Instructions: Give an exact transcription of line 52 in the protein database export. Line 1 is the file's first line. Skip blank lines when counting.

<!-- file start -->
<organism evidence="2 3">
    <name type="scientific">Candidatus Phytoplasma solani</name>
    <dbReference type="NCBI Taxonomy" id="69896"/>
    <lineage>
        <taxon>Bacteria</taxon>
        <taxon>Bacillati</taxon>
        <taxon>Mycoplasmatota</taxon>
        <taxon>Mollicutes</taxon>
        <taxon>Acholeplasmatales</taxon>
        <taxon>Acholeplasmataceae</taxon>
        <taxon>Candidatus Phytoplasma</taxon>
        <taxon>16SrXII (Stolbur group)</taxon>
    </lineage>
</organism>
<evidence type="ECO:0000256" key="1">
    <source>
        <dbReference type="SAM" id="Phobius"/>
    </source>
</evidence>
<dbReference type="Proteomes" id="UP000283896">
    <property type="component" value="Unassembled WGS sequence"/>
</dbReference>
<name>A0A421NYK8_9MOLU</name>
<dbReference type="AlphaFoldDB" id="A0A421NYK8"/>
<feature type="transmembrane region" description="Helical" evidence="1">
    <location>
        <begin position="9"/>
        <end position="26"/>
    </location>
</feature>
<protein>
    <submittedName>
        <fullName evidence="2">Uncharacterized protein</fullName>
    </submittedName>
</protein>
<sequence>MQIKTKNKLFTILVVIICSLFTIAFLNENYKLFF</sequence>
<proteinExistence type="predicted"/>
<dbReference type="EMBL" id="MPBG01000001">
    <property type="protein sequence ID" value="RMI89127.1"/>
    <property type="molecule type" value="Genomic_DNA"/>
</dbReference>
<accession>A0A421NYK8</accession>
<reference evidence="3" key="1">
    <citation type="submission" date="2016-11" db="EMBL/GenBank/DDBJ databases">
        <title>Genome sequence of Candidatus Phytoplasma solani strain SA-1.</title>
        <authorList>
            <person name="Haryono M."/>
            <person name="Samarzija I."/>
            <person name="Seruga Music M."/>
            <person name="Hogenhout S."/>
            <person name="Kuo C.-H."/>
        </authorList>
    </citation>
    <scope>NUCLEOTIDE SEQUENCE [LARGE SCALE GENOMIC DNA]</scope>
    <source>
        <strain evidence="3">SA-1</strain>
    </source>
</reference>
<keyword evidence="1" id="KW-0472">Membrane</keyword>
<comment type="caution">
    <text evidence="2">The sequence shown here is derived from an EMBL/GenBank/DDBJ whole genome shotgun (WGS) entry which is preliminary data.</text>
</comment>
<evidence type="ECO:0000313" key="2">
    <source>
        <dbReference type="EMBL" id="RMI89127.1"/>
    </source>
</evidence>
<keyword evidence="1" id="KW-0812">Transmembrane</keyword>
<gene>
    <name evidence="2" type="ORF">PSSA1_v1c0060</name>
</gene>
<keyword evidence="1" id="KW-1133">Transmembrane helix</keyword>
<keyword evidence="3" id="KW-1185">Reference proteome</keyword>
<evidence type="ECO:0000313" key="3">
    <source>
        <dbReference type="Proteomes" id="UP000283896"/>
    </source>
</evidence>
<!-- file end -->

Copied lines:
        </authorList>